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Don’t get me wrong. I did not deserve them, not because I was insufficient, but because they were insufficient to satisfy me and take me where I needed to be. I did not deserve the nonchalance with which they would have treated me, or the emptiness they would have constantly poured into my life. I did not deserve the pain they would have brought or the feelings of insecurity they would have happily fostered in my spirit. I did not deserve these but I also did not know because I could not see me. I was so focused on seeing them as I wanted them to be, rather than seeing them as they were.

But today, it hit me. Like a blinding ray of sunlight hits the eyes when the blinds are pulled back without warning, so did the image of me hit my consciousness. Here I am, gloriously and beautifully created, crafted in the gentle hands of God, filled with the beauty of his grace and blessed with the power only his love can give. For love in its truest form only seeks to empower. In true love, there is no fear of loss. There is no fear that requires me to constantly contort myself for the sake of pleasing. There is simply no fear.

Now I see me – who I am, what I am and who I can become. I see me and I realize with peace in my heart that everything and everyone I lost was insufficient for where I am meant to be.

Now I see me, and I hope you see you too.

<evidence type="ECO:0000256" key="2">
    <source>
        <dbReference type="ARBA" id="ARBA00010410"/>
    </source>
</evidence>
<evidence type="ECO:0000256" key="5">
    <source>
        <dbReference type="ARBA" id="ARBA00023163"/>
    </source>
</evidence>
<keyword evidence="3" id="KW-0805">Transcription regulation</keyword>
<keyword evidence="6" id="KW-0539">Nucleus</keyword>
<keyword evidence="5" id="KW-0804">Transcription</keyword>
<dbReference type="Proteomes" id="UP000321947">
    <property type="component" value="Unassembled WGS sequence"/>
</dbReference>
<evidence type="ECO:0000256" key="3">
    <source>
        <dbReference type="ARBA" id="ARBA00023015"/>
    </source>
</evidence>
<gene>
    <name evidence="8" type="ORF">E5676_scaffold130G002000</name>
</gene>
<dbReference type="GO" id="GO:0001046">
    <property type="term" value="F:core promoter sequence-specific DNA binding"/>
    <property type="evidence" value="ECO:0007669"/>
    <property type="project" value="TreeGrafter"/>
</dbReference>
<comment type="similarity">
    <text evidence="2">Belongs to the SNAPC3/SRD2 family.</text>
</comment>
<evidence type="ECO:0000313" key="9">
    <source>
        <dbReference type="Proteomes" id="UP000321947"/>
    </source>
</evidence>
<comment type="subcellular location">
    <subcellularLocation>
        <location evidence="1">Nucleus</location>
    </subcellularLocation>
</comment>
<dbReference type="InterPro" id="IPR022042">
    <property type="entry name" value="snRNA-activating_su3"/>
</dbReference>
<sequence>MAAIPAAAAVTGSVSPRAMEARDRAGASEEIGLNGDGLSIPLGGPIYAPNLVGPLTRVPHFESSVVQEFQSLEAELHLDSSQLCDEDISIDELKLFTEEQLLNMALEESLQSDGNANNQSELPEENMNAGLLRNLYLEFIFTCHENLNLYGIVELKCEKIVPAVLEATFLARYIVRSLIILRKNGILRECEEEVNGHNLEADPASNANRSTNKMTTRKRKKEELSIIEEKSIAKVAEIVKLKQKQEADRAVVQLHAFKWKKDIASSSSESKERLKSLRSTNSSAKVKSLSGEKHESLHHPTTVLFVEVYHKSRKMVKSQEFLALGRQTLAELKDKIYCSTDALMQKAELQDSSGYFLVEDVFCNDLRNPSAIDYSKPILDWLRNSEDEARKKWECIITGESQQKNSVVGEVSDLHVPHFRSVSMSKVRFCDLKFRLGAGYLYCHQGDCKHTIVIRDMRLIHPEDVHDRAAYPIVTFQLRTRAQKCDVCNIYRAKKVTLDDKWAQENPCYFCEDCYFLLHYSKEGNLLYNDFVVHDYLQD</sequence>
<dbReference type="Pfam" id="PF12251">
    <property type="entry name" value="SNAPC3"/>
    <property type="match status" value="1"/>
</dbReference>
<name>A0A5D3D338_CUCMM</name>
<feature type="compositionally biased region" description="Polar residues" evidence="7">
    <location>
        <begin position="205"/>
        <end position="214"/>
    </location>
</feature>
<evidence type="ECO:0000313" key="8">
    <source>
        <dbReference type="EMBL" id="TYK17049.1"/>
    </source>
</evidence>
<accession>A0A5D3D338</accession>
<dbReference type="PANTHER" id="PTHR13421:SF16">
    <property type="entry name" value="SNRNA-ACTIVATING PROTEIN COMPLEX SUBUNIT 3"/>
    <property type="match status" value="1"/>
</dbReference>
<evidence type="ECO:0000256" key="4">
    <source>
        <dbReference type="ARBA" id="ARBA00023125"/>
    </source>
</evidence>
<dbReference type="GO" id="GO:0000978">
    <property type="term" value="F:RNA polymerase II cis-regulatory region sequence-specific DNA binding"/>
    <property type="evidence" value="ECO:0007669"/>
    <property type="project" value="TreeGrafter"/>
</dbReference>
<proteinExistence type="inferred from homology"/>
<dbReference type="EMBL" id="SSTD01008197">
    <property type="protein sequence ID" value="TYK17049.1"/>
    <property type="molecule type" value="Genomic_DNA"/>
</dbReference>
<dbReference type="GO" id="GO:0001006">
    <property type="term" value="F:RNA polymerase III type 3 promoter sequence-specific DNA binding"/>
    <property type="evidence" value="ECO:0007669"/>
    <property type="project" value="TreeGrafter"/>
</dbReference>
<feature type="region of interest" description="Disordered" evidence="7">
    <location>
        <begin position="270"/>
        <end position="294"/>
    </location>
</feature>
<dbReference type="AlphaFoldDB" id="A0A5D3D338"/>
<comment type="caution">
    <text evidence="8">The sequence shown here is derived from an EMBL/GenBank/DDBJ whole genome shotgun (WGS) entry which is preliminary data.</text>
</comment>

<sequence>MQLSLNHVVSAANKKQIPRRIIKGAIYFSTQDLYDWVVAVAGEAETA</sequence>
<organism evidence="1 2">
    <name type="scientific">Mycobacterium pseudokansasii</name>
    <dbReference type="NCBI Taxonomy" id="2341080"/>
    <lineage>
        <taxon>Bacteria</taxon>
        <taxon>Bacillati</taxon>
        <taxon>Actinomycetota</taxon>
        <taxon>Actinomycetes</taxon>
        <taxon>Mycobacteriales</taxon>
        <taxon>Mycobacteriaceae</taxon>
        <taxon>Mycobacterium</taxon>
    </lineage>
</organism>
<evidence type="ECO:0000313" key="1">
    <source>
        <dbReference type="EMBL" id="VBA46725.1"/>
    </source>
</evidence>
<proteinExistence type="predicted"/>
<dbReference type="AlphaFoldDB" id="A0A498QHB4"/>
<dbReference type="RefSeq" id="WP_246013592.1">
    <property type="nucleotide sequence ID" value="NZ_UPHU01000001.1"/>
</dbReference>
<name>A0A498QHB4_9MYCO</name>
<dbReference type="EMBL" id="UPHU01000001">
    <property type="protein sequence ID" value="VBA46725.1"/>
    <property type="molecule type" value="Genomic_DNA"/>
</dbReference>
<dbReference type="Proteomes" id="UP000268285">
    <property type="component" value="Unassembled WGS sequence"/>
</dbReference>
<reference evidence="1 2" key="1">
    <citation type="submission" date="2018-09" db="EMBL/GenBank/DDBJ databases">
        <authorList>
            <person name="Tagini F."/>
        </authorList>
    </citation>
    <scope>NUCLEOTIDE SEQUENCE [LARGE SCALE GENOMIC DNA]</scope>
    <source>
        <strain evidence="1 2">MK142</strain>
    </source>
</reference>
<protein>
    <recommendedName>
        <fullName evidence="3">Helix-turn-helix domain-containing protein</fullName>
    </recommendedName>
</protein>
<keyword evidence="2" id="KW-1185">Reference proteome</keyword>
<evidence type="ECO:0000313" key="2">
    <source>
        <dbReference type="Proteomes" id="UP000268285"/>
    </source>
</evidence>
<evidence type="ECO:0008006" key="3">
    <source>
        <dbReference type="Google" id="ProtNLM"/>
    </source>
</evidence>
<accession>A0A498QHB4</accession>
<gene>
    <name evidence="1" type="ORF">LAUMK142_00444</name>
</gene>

Personal Growth

Cutting People Off Won’t Change Your Life

“New year, new me”

These are words we have all heard, seen and possibly grown tired of as people repetitively declare them as their mantra at the end of every year. Threats of cutting people off in the new year often fill social media posts and lots of popular blogs and platforms advise as every year courses towards its end that we cut off the people who do not add any value to us. Everyone brags about it in some way or the other:

the ultimate New Year mantra

“I am blocking people who do not add any value to my life.”

“This is the year I cut off people who do not care about me.”

“If we have haven’t spoken for x number of days or years, it means you can do without me so I am cutting you off.”

“If you are not pushing me towards my goals, I am cutting you off”

The bluff goes on and on from mid-December till the end of January and then suddenly, everything is silent. People go about their normal lives and the scissor is put to rest until the next December. Yes, call it a vicious cycle.

Can I burst this bubble? Can I make this unpopular announcement?

“Cutting people off will not change your life if you are not in the right mind space to change your life.”

Yes, I know that sounds weird. It is meant to be because no one ever tells you this. When the epiphany first hit me, I shook it off and told myself I was crazy. Of course, cutting off toxic people, sad people, destructive people and all the kinds of people I did not want in my life was a great thing to do. But then I asked myself how many times cutting people off made a difference in my life. How many times did I experience any visible change in my life’s journey solely from cutting people off?

The answer, which was NONE was like a cold blade pressed to my neck. I realized that the positive changes in my life did not come from cutting off negative people. It came from actively transforming my own mind and elevating my own perceptions, understanding, and actions regarding the reality I was planning to change. Without these active efforts, I simply cut off the people I did not want and replaced them with other people who were cut from the exact same fabric.